Welcome to the community-based phenomena known as the Neighbourhood Watch. The following is a brief history of the program and my childhood interpretations of the iconic Canadian Neighbourhood Watch street sign which influenced my thesis project. Using the Neighbourhood Watch icon and re-encoding it through paintings, the symbol is imbued with my childhood fears, current fears, and fears for the future. By appropriating the icon with paintings, screen printing and installation, I create a visual language combining graphic qualities of street signs to illustrate potential social and psychological effects of “Neighbourhood Watching.”
“Neighbourhood Watch Yourself!” Mixed Media Installation for silkscreen book, 2007.
The Birth of Neighbourhood Watch:
In the 1960s a tense social climate was the result of the Cold War, the Vietnam War, the rise of urban crime, and the revolutionary civil rights movements. In 1964, Catherine “Kitty” Genovese was raped and murdered in her own neighbourhood of Queens, New York. The public was ashamed to discover that there were over 30 witnesses to the crime, many of whom were her own neighbours, who stood by and did nothing to help her. This murder led psychologists to do an investigation into what is now known today as the “bystander effect” (Latané and Darley, 1970). The discovery of bystander apathy led America to give birth to the Neighbourhood Watch (NHW) program during the early 1970s. This program was created to “help reduce neighbourhood crimes such as break and enter, auto-theft and property damage” (Pinnock, 2004) and to promote the Good Samaritan attitude that could have saved Genovese’s life. Since then, the Neighbourhood Watch program has been adopted in Canada, the United Kingdom and Australia and is now starting to form in various countries around the world. Today, North America has entered another troubled time. Since 9/11, fear and paranoia has once again escalated, but the question to ask is: Are programs such as Neighbourhood Watch helping to create safer and secure communities or only instigating more paranoia and perpetuating fear?
Various NHW signs from America, Canada, United Kingdom, Austrailia and New Zealand.
Growing up in my Neighbourhood being Watched:
The NHW program was introduced to Canada in the 1980’s. Born in 1984, I was a child when I first saw the NHW sign erected in my neighbourhood in Toronto. The street sign has the Canadian NHW icon on it: 3 red houses with cyclops eyes arranged in a triangle formation. This icon scared me as a child because I read the image quite literally. I really thought that the houses had eyes and were watching me at all times. This made me feel uncomfortable playing on my own street! During the time the NHW program was being introduced to Canadians, a commercial was broadcasted on television that was targeted to children. I remember it vividly. It instructed lost or troubled children to look for the NHW icon on a door or window because it marked “safe” houses. The commercial showed a young child entering a stranger’s home just because it had the NHW sticker on the screen door. This confused me as a child for multiple reasons. Firstly, who would trust such a sinister looking icon? How could anyone expect red houses with all seeing eyes to represent “safety”, especially to a young child? Secondly, I was taught by my mother never to enter a stranger’s home, however the television was telling me otherwise. Today I realize that these conflicting feelings I experienced as a child were not as naive as I originally thought.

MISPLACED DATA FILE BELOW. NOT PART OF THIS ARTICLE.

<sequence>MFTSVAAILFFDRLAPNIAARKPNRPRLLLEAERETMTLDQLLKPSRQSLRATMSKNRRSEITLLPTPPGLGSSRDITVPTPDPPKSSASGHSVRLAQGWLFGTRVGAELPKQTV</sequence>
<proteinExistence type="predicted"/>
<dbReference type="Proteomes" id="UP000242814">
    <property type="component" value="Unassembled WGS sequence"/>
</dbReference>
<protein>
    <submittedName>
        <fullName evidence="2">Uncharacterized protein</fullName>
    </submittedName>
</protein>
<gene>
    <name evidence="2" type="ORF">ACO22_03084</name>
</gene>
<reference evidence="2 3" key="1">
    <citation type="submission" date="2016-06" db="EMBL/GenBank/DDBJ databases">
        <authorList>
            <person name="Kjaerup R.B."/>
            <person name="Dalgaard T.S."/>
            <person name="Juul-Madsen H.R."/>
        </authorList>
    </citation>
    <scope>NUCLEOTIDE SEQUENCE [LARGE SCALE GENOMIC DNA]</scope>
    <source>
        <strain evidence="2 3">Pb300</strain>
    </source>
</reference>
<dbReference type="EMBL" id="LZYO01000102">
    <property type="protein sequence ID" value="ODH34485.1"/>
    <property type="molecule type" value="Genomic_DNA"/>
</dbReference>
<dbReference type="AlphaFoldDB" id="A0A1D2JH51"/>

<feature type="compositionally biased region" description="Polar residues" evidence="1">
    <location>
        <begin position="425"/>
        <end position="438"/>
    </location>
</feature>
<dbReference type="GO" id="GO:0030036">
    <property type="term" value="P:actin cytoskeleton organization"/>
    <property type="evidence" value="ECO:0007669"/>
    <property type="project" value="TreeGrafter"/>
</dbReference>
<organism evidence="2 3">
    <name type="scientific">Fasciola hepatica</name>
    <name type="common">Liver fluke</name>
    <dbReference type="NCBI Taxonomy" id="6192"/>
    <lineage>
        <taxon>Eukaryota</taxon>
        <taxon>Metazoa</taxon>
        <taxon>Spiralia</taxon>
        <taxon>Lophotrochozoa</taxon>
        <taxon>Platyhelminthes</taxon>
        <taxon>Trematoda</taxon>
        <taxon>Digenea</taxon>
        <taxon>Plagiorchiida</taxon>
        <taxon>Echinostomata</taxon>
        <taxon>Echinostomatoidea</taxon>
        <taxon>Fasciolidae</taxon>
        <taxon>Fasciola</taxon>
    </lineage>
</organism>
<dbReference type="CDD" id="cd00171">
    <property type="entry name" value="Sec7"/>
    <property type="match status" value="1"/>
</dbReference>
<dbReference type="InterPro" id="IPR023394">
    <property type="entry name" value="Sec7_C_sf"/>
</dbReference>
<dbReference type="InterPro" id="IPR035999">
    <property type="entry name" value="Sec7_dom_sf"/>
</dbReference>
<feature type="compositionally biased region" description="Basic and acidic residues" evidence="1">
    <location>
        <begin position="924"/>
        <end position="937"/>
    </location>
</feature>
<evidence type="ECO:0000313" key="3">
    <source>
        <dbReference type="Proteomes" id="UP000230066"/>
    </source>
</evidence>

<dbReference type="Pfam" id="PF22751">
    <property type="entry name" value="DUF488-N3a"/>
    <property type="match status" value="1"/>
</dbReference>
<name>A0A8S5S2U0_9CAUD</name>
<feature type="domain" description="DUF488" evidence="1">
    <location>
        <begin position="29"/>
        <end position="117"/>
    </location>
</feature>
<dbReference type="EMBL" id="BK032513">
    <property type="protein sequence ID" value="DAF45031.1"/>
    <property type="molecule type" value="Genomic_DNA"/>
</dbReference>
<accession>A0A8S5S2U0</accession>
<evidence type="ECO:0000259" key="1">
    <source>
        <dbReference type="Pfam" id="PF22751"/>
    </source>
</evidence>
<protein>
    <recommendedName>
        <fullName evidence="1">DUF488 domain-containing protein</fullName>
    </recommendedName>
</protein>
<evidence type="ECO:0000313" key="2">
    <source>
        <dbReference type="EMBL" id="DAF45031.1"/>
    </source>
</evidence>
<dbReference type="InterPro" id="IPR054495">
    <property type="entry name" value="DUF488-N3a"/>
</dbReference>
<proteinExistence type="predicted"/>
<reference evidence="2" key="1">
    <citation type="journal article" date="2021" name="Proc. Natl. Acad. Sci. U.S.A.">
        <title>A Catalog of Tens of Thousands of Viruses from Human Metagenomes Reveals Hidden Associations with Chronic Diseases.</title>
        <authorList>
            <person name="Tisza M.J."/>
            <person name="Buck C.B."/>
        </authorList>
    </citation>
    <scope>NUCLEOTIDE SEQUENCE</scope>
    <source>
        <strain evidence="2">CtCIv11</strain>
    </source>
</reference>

“Updated Property Protected Sticker” Silk screen on vinyl sticker, 2008.
Upon research I discovered that in Canada during the 1980s, anyone could join NHW with little to no screening process. Unless they already had a criminal record, a potential sex offender could easily obtain a NHW sign and place it on their door. This is a terrifying discovery since the vast majority of sexually abused children (80-90%) are molested by family members and close friends or acquaintances. (ATSA, 2005) Only recently has this issue been addressed.
“Block Parent” 24″x24″Acrylic on wood panel, 2008.
“Block Parent” is a community program that predates NHW and was started in Canada during the 60s. It has recently revamped its program because of plummeting numbers of volunteers and security issues. “Police say there aren’t enough security measures in place to keep child predators from exploiting the program” (Haley, 2007). Since 2007, there is a 10-step screening procedure in place that includes house visits and reference checks upon application to Block Parent. In Toronto, NHW is currently losing popularity and all funding from the city has been cut without explanation. Today the NHW street signs stand throughout the city as fading relics to a deserted program and I can’t help but question why? Was there an incident where the NHW program was exploited or misused? Is that why the program was cut and all funding transferred over to Block Parent? If so, is it possible that the Police and City of Toronto are covering something up by remaining silent about it?
“All these Neighbourhood Watch signs that you see, there’s literally thousands of them across Canada and all over North America. For the most part there’s not a lot of activity really behind those signs. So people are feeling that there’s some kind of safety program but in fact there’s not really a lot going on.”
“Fading Signs” Photo documentation project, 2008.
Fear of Eye-cons: